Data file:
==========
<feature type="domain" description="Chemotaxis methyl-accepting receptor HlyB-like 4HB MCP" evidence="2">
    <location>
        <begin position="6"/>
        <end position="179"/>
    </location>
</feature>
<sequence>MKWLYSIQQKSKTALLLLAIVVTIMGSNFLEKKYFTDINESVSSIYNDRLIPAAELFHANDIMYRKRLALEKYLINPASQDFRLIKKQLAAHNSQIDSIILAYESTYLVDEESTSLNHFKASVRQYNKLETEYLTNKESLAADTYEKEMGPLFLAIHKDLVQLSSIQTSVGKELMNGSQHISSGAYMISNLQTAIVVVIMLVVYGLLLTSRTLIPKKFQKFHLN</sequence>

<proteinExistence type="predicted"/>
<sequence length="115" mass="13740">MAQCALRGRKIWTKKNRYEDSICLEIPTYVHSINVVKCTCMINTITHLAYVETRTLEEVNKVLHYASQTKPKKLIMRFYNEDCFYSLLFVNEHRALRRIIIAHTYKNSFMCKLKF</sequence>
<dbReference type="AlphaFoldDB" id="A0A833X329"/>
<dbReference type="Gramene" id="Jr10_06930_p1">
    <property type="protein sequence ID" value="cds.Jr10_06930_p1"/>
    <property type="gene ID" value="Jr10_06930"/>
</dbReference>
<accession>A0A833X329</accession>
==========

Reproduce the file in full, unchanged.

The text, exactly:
<feature type="domain" description="Chemotaxis methyl-accepting receptor HlyB-like 4HB MCP" evidence="2">
    <location>
        <begin position="6"/>
        <end position="179"/>
    </location>
</feature>
<sequence>MKWLYSIQQKSKTALLLLAIVVTIMGSNFLEKKYFTDINESVSSIYNDRLIPAAELFHANDIMYRKRLALEKYLINPASQDFRLIKKQLAAHNSQIDSIILAYESTYLVDEESTSLNHFKASVRQYNKLETEYLTNKESLAADTYEKEMGPLFLAIHKDLVQLSSIQTSVGKELMNGSQHISSGAYMISNLQTAIVVVIMLVVYGLLLTSRTLIPKKFQKFHLN</sequence>

<proteinExistence type="predicted"/>
<sequence length="115" mass="13740">MAQCALRGRKIWTKKNRYEDSICLEIPTYVHSINVVKCTCMINTITHLAYVETRTLEEVNKVLHYASQTKPKKLIMRFYNEDCFYSLLFVNEHRALRRIIIAHTYKNSFMCKLKF</sequence>
<dbReference type="AlphaFoldDB" id="A0A833X329"/>
<dbReference type="Gramene" id="Jr10_06930_p1">
    <property type="protein sequence ID" value="cds.Jr10_06930_p1"/>
    <property type="gene ID" value="Jr10_06930"/>
</dbReference>
<accession>A0A833X329</accession>